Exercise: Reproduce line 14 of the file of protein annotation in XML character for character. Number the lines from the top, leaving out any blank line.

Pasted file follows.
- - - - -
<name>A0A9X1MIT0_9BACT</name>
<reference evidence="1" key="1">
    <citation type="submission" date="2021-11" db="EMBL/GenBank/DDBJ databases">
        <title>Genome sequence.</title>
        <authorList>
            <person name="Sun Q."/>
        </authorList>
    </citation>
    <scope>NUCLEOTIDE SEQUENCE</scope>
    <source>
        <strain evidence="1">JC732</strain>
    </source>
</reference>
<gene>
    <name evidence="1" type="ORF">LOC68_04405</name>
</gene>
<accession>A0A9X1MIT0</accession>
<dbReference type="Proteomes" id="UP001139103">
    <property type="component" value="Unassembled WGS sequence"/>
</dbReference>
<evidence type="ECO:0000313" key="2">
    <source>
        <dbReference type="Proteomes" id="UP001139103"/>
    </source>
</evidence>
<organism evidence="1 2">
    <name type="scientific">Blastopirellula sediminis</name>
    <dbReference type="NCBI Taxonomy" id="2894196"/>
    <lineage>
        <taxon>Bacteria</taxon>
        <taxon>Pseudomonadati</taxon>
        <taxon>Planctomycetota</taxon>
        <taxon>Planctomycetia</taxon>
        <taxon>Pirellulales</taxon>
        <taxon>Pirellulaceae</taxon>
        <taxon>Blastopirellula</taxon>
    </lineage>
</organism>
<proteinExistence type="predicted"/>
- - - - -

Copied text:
<gene>